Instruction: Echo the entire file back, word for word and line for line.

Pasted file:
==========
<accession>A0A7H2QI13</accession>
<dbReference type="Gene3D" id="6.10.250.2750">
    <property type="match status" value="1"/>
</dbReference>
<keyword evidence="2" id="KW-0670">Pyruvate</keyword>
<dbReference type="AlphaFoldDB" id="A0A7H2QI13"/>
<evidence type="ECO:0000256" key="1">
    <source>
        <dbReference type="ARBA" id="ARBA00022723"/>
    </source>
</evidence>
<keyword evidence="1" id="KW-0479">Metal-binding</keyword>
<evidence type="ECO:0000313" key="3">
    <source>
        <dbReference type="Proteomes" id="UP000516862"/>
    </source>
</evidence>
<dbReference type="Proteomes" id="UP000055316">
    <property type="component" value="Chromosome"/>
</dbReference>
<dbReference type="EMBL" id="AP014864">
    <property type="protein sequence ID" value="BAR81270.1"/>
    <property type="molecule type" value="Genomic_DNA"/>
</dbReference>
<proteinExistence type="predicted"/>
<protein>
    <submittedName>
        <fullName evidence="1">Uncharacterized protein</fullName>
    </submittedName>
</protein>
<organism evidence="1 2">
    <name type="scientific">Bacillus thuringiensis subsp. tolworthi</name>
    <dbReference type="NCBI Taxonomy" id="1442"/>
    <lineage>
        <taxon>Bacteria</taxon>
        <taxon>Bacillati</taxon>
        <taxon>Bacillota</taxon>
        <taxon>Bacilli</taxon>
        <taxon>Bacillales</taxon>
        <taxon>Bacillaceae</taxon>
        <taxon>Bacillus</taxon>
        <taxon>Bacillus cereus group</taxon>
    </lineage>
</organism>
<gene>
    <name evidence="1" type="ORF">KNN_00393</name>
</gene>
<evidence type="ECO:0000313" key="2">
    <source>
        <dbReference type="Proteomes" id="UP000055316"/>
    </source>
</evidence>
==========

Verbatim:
<accession>A0A7H2QI13</accession>
<dbReference type="Gene3D" id="6.10.250.2750">
    <property type="match status" value="1"/>
</dbReference>
<keyword evidence="2" id="KW-0670">Pyruvate</keyword>
<dbReference type="AlphaFoldDB" id="A0A7H2QI13"/>
<evidence type="ECO:0000256" key="1">
    <source>
        <dbReference type="ARBA" id="ARBA00022723"/>
    </source>
</evidence>
<keyword evidence="1" id="KW-0479">Metal-binding</keyword>
<evidence type="ECO:0000313" key="3">
    <source>
        <dbReference type="Proteomes" id="UP000516862"/>
    </source>
</evidence>
<dbReference type="Proteomes" id="UP000055316">
    <property type="component" value="Chromosome"/>
</dbReference>
<dbReference type="EMBL" id="AP014864">
    <property type="protein sequence ID" value="BAR81270.1"/>
    <property type="molecule type" value="Genomic_DNA"/>
</dbReference>
<proteinExistence type="predicted"/>
<protein>
    <submittedName>
        <fullName evidence="1">Uncharacterized protein</fullName>
    </submittedName>
</protein>
<organism evidence="1 2">
    <name type="scientific">Bacillus thuringiensis subsp. tolworthi</name>
    <dbReference type="NCBI Taxonomy" id="1442"/>
    <lineage>
        <taxon>Bacteria</taxon>
        <taxon>Bacillati</taxon>
        <taxon>Bacillota</taxon>
        <taxon>Bacilli</taxon>
        <taxon>Bacillales</taxon>
        <taxon>Bacillaceae</taxon>
        <taxon>Bacillus</taxon>
        <taxon>Bacillus cereus group</taxon>
    </lineage>
</organism>
<gene>
    <name evidence="1" type="ORF">KNN_00393</name>
</gene>
<evidence type="ECO:0000313" key="2">
    <source>
        <dbReference type="Proteomes" id="UP000055316"/>
    </source>
</evidence>